On November 19, 2013, the Province of New Brunswick introduced for First Reading, An Act Respecting Pensions under the Public Service Superannuation Act (the Act). Under the Act, the Public Service Superannuation Act (PSSA) will be repealed and the pension plan under the PSSA will be converted to a shared risk plan in accordance with the Pension Benefits Act (New Brunswick) (the PBA).
A news release, entitled “Union support for pension legislation”, was also published on November 19, 2013 with respect to the PSSA conversion. The news release provides that a memorandum of understanding had been signed “with unions representing two-thirds of the bargaining positions in the PSSA, including several CUPE locals, in advance of pension legislation that the province will table today”. Finance Minister Blaine Higgs commented that “all members of the PSSA will soon have the benefit of a more secure, sustainable and affordable pension plan as a result of this legislation”.
The Act includes a protected base benefit floor for members and retirees at conversion. Under shared risk plans generally, there is an ability to reduce base benefits in the future in accordance with the plan’s funding policy, if the required funding tests are not achieved. The Act provides that if there ever has to be such a reduction in base benefits under the converted plan, members and retirees at conversion are entitled to a base benefit under the converted plan that is no less than the value of his or her benefit under the PSSA immediately prior to conversion with the exception of indexing not yet granted. If a reduction below this benefit floor is required, the Consolidated Fund will pay such shortfall. As indicated in the press release, there have been several other public and private sector plans in the province of New Brunswick that have converted to shared risk under the PBA. The protected floor under the Act is not provided to such other converted plans.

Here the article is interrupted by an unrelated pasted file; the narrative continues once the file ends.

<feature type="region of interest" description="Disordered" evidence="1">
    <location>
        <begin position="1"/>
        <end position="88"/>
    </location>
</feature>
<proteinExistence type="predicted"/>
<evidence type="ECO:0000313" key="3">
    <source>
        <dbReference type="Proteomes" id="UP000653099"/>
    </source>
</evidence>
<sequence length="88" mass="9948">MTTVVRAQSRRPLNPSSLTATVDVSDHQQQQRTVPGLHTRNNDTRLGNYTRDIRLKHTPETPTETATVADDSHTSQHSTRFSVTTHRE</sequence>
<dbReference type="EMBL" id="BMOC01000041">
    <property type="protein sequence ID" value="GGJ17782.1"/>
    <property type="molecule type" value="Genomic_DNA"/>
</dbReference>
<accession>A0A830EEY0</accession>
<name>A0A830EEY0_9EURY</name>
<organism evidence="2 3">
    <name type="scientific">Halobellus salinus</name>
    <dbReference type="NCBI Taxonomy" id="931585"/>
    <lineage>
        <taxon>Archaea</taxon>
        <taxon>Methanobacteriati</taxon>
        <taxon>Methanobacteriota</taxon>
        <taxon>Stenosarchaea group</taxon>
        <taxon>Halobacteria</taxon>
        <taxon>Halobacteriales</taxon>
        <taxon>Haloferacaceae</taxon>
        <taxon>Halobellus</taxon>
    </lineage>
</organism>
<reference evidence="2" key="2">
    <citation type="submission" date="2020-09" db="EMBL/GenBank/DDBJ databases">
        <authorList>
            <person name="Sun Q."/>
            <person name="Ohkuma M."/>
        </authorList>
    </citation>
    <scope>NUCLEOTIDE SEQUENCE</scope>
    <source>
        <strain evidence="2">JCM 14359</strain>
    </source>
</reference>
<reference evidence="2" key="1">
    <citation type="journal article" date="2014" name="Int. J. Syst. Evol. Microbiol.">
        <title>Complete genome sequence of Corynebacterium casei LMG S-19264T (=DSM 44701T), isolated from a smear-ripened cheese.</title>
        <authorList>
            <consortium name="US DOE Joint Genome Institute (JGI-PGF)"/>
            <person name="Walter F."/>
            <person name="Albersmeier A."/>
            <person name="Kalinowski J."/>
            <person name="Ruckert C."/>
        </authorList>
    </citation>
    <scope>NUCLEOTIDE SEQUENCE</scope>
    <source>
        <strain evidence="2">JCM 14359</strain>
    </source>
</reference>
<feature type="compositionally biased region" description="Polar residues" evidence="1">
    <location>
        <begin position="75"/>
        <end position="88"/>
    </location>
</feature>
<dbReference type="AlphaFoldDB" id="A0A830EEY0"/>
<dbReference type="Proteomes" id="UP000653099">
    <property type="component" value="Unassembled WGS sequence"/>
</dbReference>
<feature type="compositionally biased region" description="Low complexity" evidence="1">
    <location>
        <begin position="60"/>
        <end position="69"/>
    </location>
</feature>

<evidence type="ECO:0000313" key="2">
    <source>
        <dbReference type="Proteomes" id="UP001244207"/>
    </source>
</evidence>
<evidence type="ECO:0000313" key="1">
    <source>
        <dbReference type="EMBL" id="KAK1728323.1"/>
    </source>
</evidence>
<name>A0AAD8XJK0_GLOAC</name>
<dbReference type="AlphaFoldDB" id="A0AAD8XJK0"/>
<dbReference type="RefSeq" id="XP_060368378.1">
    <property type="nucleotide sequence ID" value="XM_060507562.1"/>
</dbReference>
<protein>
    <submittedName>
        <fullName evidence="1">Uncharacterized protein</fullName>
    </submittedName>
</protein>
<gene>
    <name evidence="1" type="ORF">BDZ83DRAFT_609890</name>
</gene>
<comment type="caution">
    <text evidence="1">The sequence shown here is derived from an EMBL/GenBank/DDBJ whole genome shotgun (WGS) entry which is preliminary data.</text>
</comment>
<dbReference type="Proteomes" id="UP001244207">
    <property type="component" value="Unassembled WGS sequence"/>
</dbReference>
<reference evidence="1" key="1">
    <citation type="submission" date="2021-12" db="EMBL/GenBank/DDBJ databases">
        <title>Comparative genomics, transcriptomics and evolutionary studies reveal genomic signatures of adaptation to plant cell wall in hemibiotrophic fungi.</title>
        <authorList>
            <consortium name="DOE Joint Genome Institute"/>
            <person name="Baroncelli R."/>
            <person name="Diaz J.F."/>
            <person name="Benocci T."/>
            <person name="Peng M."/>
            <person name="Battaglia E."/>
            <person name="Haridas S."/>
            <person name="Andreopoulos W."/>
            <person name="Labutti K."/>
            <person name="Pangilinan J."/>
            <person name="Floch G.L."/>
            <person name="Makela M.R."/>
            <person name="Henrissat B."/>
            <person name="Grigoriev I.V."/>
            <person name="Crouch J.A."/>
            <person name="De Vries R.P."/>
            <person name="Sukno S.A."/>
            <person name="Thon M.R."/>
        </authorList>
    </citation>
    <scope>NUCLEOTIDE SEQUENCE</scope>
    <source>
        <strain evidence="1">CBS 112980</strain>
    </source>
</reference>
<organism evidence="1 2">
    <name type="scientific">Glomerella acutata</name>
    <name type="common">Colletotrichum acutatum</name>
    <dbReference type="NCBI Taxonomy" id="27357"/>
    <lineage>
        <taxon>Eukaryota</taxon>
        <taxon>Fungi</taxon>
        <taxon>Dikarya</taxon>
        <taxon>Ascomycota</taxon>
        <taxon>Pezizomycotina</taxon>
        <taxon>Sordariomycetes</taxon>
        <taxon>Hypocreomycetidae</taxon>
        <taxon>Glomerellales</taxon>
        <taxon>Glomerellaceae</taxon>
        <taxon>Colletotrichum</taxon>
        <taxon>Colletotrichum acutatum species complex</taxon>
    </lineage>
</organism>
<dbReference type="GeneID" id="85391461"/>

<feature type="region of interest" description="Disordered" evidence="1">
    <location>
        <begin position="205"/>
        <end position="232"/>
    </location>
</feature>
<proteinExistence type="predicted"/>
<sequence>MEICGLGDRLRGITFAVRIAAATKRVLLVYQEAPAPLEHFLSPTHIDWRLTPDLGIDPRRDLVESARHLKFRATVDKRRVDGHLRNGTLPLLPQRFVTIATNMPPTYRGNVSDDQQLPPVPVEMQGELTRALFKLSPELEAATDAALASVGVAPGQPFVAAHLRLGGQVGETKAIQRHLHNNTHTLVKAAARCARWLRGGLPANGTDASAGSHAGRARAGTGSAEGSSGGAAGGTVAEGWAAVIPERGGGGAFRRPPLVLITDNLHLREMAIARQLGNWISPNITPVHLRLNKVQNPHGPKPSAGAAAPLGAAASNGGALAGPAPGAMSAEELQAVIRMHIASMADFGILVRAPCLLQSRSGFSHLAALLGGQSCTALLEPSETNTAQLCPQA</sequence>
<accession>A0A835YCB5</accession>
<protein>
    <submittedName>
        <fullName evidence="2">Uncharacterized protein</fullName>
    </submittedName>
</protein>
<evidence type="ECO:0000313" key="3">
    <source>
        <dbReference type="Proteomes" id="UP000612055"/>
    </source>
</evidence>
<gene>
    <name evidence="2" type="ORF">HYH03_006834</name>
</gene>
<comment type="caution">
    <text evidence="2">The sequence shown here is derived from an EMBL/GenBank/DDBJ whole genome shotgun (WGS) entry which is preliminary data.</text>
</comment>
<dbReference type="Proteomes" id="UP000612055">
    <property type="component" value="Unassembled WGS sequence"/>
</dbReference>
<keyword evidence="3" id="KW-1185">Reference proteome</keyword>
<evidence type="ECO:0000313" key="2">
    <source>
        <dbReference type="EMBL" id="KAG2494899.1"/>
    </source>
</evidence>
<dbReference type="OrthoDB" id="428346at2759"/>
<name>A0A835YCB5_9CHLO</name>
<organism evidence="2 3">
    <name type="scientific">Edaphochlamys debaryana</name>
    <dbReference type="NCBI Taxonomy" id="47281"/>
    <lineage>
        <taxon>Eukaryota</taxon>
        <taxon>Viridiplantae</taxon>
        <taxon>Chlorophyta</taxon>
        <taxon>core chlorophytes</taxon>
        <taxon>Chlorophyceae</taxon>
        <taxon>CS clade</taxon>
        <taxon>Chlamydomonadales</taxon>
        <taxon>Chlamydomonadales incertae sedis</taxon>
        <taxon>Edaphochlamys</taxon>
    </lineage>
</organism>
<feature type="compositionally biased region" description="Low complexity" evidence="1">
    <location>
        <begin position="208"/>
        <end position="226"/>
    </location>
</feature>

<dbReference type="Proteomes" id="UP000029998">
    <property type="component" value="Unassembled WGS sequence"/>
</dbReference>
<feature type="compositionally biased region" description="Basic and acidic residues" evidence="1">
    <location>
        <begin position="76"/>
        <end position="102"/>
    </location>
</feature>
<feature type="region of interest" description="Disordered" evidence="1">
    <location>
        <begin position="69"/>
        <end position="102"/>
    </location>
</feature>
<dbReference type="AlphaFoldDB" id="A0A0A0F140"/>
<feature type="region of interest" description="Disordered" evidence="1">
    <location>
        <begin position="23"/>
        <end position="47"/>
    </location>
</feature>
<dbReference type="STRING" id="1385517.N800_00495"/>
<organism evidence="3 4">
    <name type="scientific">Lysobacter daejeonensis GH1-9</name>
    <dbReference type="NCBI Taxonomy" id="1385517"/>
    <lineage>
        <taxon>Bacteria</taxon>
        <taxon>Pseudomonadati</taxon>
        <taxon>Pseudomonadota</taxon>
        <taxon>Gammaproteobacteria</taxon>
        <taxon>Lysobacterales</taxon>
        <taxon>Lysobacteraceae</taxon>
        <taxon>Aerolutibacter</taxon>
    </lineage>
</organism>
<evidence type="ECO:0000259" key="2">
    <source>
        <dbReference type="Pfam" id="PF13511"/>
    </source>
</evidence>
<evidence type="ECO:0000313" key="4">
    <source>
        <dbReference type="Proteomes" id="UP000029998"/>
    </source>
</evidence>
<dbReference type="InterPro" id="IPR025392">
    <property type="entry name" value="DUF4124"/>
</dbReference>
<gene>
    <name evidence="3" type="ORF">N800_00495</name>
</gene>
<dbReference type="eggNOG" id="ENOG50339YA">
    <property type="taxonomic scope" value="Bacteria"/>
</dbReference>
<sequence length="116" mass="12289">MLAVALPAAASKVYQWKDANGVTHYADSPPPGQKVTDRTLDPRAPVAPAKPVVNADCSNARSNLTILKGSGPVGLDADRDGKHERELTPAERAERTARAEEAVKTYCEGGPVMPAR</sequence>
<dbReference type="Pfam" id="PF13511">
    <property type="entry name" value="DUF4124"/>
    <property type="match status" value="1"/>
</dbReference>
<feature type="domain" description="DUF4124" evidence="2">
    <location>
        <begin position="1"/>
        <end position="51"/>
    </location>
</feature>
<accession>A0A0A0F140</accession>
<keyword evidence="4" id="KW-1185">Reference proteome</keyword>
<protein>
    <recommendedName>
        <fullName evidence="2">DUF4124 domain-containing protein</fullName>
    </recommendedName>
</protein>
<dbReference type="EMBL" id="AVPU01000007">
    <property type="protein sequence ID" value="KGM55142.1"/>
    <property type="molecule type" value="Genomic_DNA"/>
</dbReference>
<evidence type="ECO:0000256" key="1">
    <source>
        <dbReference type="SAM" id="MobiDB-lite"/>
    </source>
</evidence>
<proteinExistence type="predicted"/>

The Act also includes certain benefits outside the PSSA (e.g., a Special Retirement for Deputy Ministers program) and provides how such benefits will be addressed. These other benefits are also subject to future adjustment, and include a similar benefit floor.
The news release provides that “the PSSA is facing a billion dollar deficit which is expected to get worse due to demographic realities and realistic estimates of future investment returns”. The realities facing the PSSA are not unique to this plan. With changing demographics, and low interest rates, more provinces have been taking a closer look at their public sector plans and the long-term sustainability of such plans. Innovative designs, including future cost of living adjustments becoming conditional on plan funding, are increasingly being considered. In order for such changes to proceed for public sector or private sector plans in other provinces, generally new legislation is required.
The Act has received First Reading only at this time and therefore is not yet law in New Brunswick.